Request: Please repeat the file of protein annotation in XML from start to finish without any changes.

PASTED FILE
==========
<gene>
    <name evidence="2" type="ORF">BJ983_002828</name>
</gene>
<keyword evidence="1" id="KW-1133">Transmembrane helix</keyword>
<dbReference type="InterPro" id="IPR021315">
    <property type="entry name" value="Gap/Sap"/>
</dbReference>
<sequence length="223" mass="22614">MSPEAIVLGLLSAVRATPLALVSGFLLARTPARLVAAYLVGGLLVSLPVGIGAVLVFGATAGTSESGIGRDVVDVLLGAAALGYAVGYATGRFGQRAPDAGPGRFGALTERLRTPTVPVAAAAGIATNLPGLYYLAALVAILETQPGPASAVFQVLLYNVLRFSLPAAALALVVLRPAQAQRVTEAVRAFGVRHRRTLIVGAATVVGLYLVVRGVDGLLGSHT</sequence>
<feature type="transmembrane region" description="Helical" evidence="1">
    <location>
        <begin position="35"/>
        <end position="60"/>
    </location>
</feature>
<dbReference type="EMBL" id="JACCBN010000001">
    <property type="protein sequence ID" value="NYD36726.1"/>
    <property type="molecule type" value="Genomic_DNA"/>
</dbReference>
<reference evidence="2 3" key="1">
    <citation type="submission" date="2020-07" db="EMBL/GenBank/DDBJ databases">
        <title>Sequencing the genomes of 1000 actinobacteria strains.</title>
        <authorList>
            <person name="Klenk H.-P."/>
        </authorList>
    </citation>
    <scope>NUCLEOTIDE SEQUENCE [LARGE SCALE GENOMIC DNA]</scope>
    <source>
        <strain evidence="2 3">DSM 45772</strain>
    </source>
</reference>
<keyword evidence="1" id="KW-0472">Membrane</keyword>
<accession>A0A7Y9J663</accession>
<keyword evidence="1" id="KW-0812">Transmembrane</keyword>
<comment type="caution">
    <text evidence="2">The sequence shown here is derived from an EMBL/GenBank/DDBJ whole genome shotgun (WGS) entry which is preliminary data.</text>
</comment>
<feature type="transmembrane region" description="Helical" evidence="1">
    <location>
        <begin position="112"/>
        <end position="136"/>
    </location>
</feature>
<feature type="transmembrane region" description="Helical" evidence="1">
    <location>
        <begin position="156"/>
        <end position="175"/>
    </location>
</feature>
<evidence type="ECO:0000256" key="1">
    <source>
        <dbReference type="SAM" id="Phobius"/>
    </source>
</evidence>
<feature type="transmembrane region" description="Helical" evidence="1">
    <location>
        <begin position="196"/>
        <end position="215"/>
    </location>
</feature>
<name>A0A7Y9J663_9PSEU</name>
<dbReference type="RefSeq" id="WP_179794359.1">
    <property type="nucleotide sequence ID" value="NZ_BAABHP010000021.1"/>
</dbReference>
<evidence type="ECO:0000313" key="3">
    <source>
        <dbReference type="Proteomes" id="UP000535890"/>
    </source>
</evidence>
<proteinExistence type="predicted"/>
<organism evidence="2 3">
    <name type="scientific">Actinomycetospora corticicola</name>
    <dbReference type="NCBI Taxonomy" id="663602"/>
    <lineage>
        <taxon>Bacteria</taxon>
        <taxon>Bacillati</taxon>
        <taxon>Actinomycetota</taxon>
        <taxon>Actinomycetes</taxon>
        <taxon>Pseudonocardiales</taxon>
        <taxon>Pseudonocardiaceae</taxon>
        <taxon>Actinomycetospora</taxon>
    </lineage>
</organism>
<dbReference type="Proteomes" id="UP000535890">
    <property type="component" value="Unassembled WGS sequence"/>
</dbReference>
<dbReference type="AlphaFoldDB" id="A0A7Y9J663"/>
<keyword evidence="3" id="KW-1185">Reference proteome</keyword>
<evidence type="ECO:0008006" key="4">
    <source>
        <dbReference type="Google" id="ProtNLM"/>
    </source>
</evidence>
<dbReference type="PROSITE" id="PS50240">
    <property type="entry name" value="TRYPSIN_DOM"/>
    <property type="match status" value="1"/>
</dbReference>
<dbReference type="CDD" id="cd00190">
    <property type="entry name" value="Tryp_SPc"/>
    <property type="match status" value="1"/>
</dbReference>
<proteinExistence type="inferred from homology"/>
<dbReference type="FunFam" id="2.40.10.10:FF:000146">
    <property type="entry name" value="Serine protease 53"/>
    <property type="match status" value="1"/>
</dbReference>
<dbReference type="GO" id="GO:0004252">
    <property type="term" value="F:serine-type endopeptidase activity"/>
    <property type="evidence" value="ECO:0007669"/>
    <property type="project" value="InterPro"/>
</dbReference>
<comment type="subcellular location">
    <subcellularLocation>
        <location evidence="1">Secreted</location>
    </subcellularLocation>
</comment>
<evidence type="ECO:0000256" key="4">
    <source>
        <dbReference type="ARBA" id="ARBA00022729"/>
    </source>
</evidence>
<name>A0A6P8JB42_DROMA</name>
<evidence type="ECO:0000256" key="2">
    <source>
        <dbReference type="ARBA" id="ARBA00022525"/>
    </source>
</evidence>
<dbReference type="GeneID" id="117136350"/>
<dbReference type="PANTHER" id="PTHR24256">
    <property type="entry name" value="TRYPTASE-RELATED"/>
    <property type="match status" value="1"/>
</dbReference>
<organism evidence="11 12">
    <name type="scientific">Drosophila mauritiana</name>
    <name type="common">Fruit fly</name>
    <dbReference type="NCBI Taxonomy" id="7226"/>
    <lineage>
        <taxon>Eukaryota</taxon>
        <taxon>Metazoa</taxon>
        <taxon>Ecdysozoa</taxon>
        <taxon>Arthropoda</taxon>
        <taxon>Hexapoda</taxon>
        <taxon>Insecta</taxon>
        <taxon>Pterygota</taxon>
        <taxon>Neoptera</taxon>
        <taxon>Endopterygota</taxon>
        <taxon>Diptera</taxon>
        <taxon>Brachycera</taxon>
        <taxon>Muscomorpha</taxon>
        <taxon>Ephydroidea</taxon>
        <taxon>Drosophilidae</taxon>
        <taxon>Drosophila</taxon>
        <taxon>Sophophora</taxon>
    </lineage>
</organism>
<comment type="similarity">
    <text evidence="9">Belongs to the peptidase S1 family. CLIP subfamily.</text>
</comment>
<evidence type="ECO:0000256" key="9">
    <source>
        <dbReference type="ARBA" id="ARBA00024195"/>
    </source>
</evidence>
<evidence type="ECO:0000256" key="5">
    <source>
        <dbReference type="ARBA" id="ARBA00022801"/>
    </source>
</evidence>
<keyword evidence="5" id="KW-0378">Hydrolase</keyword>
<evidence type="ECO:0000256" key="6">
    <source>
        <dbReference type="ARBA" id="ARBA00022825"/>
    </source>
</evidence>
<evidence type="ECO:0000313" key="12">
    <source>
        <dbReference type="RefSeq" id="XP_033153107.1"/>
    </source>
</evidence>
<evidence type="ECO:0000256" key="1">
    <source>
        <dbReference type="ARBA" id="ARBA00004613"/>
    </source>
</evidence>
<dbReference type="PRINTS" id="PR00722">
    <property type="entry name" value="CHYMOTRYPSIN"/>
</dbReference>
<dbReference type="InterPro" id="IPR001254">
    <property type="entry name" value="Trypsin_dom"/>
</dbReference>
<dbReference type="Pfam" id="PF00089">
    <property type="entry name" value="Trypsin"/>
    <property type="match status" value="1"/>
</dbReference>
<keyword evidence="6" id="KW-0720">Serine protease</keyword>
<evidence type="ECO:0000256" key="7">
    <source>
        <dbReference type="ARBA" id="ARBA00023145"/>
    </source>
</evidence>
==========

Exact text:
<gene>
    <name evidence="2" type="ORF">BJ983_002828</name>
</gene>
<keyword evidence="1" id="KW-1133">Transmembrane helix</keyword>
<dbReference type="InterPro" id="IPR021315">
    <property type="entry name" value="Gap/Sap"/>
</dbReference>
<sequence length="223" mass="22614">MSPEAIVLGLLSAVRATPLALVSGFLLARTPARLVAAYLVGGLLVSLPVGIGAVLVFGATAGTSESGIGRDVVDVLLGAAALGYAVGYATGRFGQRAPDAGPGRFGALTERLRTPTVPVAAAAGIATNLPGLYYLAALVAILETQPGPASAVFQVLLYNVLRFSLPAAALALVVLRPAQAQRVTEAVRAFGVRHRRTLIVGAATVVGLYLVVRGVDGLLGSHT</sequence>
<feature type="transmembrane region" description="Helical" evidence="1">
    <location>
        <begin position="35"/>
        <end position="60"/>
    </location>
</feature>
<dbReference type="EMBL" id="JACCBN010000001">
    <property type="protein sequence ID" value="NYD36726.1"/>
    <property type="molecule type" value="Genomic_DNA"/>
</dbReference>
<reference evidence="2 3" key="1">
    <citation type="submission" date="2020-07" db="EMBL/GenBank/DDBJ databases">
        <title>Sequencing the genomes of 1000 actinobacteria strains.</title>
        <authorList>
            <person name="Klenk H.-P."/>
        </authorList>
    </citation>
    <scope>NUCLEOTIDE SEQUENCE [LARGE SCALE GENOMIC DNA]</scope>
    <source>
        <strain evidence="2 3">DSM 45772</strain>
    </source>
</reference>
<keyword evidence="1" id="KW-0472">Membrane</keyword>
<accession>A0A7Y9J663</accession>
<keyword evidence="1" id="KW-0812">Transmembrane</keyword>
<comment type="caution">
    <text evidence="2">The sequence shown here is derived from an EMBL/GenBank/DDBJ whole genome shotgun (WGS) entry which is preliminary data.</text>
</comment>
<feature type="transmembrane region" description="Helical" evidence="1">
    <location>
        <begin position="112"/>
        <end position="136"/>
    </location>
</feature>
<feature type="transmembrane region" description="Helical" evidence="1">
    <location>
        <begin position="156"/>
        <end position="175"/>
    </location>
</feature>
<evidence type="ECO:0000256" key="1">
    <source>
        <dbReference type="SAM" id="Phobius"/>
    </source>
</evidence>
<feature type="transmembrane region" description="Helical" evidence="1">
    <location>
        <begin position="196"/>
        <end position="215"/>
    </location>
</feature>
<name>A0A7Y9J663_9PSEU</name>
<dbReference type="RefSeq" id="WP_179794359.1">
    <property type="nucleotide sequence ID" value="NZ_BAABHP010000021.1"/>
</dbReference>
<evidence type="ECO:0000313" key="3">
    <source>
        <dbReference type="Proteomes" id="UP000535890"/>
    </source>
</evidence>
<proteinExistence type="predicted"/>
<organism evidence="2 3">
    <name type="scientific">Actinomycetospora corticicola</name>
    <dbReference type="NCBI Taxonomy" id="663602"/>
    <lineage>
        <taxon>Bacteria</taxon>
        <taxon>Bacillati</taxon>
        <taxon>Actinomycetota</taxon>
        <taxon>Actinomycetes</taxon>
        <taxon>Pseudonocardiales</taxon>
        <taxon>Pseudonocardiaceae</taxon>
        <taxon>Actinomycetospora</taxon>
    </lineage>
</organism>
<dbReference type="Proteomes" id="UP000535890">
    <property type="component" value="Unassembled WGS sequence"/>
</dbReference>
<dbReference type="AlphaFoldDB" id="A0A7Y9J663"/>
<keyword evidence="3" id="KW-1185">Reference proteome</keyword>
<evidence type="ECO:0008006" key="4">
    <source>
        <dbReference type="Google" id="ProtNLM"/>
    </source>
</evidence>
<dbReference type="PROSITE" id="PS50240">
    <property type="entry name" value="TRYPSIN_DOM"/>
    <property type="match status" value="1"/>
</dbReference>
<dbReference type="CDD" id="cd00190">
    <property type="entry name" value="Tryp_SPc"/>
    <property type="match status" value="1"/>
</dbReference>
<proteinExistence type="inferred from homology"/>
<dbReference type="FunFam" id="2.40.10.10:FF:000146">
    <property type="entry name" value="Serine protease 53"/>
    <property type="match status" value="1"/>
</dbReference>
<dbReference type="GO" id="GO:0004252">
    <property type="term" value="F:serine-type endopeptidase activity"/>
    <property type="evidence" value="ECO:0007669"/>
    <property type="project" value="InterPro"/>
</dbReference>
<comment type="subcellular location">
    <subcellularLocation>
        <location evidence="1">Secreted</location>
    </subcellularLocation>
</comment>
<evidence type="ECO:0000256" key="4">
    <source>
        <dbReference type="ARBA" id="ARBA00022729"/>
    </source>
</evidence>
<name>A0A6P8JB42_DROMA</name>
<evidence type="ECO:0000256" key="2">
    <source>
        <dbReference type="ARBA" id="ARBA00022525"/>
    </source>
</evidence>
<dbReference type="GeneID" id="117136350"/>
<dbReference type="PANTHER" id="PTHR24256">
    <property type="entry name" value="TRYPTASE-RELATED"/>
    <property type="match status" value="1"/>
</dbReference>
<organism evidence="11 12">
    <name type="scientific">Drosophila mauritiana</name>
    <name type="common">Fruit fly</name>
    <dbReference type="NCBI Taxonomy" id="7226"/>
    <lineage>
        <taxon>Eukaryota</taxon>
        <taxon>Metazoa</taxon>
        <taxon>Ecdysozoa</taxon>
        <taxon>Arthropoda</taxon>
        <taxon>Hexapoda</taxon>
        <taxon>Insecta</taxon>
        <taxon>Pterygota</taxon>
        <taxon>Neoptera</taxon>
        <taxon>Endopterygota</taxon>
        <taxon>Diptera</taxon>
        <taxon>Brachycera</taxon>
        <taxon>Muscomorpha</taxon>
        <taxon>Ephydroidea</taxon>
        <taxon>Drosophilidae</taxon>
        <taxon>Drosophila</taxon>
        <taxon>Sophophora</taxon>
    </lineage>
</organism>
<comment type="similarity">
    <text evidence="9">Belongs to the peptidase S1 family. CLIP subfamily.</text>
</comment>
<evidence type="ECO:0000256" key="9">
    <source>
        <dbReference type="ARBA" id="ARBA00024195"/>
    </source>
</evidence>
<evidence type="ECO:0000256" key="5">
    <source>
        <dbReference type="ARBA" id="ARBA00022801"/>
    </source>
</evidence>
<keyword evidence="5" id="KW-0378">Hydrolase</keyword>
<evidence type="ECO:0000256" key="6">
    <source>
        <dbReference type="ARBA" id="ARBA00022825"/>
    </source>
</evidence>
<evidence type="ECO:0000313" key="12">
    <source>
        <dbReference type="RefSeq" id="XP_033153107.1"/>
    </source>
</evidence>
<evidence type="ECO:0000256" key="1">
    <source>
        <dbReference type="ARBA" id="ARBA00004613"/>
    </source>
</evidence>
<dbReference type="PRINTS" id="PR00722">
    <property type="entry name" value="CHYMOTRYPSIN"/>
</dbReference>
<dbReference type="InterPro" id="IPR001254">
    <property type="entry name" value="Trypsin_dom"/>
</dbReference>
<dbReference type="Pfam" id="PF00089">
    <property type="entry name" value="Trypsin"/>
    <property type="match status" value="1"/>
</dbReference>
<keyword evidence="6" id="KW-0720">Serine protease</keyword>
<evidence type="ECO:0000256" key="7">
    <source>
        <dbReference type="ARBA" id="ARBA00023145"/>
    </source>
</evidence>